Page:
Joburg, (2006), ‘It’s Sophiatown again, 50 years later’, from JoburgNews, 13 February, [online], Available at www.joburgnews.co.za [Accessed: 23 January 2012]|SAI, (2005), ‘Sophiatown: recalling the loss’,South Africa Info, 10 February, [online], Available at www.southafrica.info [Accessed: 23 February 2011]
9 February 1955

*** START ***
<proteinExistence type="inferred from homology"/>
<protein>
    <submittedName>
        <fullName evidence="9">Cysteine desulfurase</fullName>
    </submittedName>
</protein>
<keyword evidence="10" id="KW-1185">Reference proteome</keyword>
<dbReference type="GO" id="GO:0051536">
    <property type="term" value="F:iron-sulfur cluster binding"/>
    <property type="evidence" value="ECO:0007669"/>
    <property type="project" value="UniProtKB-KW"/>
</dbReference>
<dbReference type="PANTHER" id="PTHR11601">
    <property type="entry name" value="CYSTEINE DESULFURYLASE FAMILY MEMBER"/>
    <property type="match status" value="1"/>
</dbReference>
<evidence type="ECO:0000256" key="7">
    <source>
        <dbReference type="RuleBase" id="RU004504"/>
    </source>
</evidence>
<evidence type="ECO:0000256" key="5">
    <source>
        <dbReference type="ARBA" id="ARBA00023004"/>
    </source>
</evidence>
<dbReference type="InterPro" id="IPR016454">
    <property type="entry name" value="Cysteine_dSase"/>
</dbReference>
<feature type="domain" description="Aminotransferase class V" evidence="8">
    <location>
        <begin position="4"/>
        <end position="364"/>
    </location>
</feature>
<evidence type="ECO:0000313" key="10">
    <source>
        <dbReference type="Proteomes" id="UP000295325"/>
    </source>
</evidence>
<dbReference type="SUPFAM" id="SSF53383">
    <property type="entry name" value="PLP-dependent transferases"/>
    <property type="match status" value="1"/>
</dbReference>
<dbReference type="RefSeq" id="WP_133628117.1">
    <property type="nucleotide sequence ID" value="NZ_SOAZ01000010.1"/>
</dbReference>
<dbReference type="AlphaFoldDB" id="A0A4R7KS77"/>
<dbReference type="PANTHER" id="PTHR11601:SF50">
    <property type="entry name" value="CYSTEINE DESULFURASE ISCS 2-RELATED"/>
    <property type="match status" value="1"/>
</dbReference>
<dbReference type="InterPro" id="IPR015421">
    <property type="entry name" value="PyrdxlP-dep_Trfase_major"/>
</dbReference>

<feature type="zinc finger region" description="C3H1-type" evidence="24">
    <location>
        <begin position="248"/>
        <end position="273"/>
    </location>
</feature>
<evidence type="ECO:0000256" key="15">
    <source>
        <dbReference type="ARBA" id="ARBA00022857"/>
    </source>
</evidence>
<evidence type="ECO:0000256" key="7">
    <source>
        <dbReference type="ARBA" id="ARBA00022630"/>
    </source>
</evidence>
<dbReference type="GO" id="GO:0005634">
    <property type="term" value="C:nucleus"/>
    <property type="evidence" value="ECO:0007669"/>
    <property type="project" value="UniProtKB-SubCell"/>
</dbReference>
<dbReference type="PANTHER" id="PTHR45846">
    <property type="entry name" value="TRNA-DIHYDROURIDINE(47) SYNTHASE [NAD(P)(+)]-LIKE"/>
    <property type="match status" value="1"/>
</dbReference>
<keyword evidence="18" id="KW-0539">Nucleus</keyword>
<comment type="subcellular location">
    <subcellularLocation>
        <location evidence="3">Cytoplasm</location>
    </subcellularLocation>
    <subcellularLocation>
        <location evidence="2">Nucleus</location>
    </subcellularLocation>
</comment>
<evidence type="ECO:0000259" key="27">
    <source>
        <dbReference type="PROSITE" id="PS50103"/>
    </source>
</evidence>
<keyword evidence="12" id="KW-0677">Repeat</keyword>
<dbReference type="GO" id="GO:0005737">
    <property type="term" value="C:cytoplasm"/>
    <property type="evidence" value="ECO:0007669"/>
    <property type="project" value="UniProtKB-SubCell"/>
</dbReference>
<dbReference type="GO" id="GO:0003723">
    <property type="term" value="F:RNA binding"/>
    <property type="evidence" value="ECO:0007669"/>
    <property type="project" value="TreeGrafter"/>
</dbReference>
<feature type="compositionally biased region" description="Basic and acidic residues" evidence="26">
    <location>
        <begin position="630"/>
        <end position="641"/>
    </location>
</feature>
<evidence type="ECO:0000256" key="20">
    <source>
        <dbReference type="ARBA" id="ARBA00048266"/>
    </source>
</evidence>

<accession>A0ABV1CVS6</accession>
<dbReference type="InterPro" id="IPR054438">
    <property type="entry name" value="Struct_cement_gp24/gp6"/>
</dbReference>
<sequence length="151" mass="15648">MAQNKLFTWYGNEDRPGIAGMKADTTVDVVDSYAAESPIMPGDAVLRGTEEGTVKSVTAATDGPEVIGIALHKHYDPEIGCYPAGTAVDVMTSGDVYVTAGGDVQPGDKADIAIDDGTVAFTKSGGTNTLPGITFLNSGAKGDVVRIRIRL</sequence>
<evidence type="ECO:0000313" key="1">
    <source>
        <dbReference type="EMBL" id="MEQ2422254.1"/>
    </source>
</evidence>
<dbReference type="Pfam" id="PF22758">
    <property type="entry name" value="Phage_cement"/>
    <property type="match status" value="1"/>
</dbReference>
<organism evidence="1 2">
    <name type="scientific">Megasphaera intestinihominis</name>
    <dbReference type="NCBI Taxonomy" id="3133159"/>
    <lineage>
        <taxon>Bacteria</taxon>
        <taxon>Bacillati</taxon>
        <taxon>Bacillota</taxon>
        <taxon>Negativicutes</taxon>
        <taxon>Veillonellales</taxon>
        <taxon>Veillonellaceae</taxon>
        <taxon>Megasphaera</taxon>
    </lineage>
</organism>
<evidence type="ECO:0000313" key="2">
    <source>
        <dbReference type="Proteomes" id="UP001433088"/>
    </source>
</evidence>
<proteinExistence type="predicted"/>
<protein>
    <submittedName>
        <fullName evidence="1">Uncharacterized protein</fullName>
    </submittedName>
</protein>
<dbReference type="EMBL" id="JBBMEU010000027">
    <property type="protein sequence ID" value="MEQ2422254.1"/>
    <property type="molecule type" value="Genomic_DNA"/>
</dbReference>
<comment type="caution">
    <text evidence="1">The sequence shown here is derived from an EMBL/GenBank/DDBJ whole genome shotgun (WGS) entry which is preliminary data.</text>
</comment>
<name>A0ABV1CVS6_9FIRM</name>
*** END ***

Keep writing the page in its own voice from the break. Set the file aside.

It was in the early hours on 9 February 1955 when around 2 000 policemen, armed with guns, knobkerries and rifles, forcefully moved the families of Sophiatown to Meadowlands, Soweto. Their possessions were loaded at the back of police trucks, and dumped in Meadowlands where they were forced to stay. With their children, these families were exposed to cold and rainy weather conditions. According to a notice, residents were supposed to be moved on 12 February 1955, but the government caught them by surprise. The forced removals were part of the government's countrywide apartheid plan to turn the residential and business areas of cities and towns white. A new, white suburb was built on the ruins of Sophiatown and named Triomf, which translates to “triumph”. In June of the same year (1955), the Freedom Charter was adopted at Kliptown, where Africans, Indians, Coloured and Whites came together in a dramatic event that took two days. In 2006 Sophiatown was renamed by Johannesburg Mayor Amos Masondo.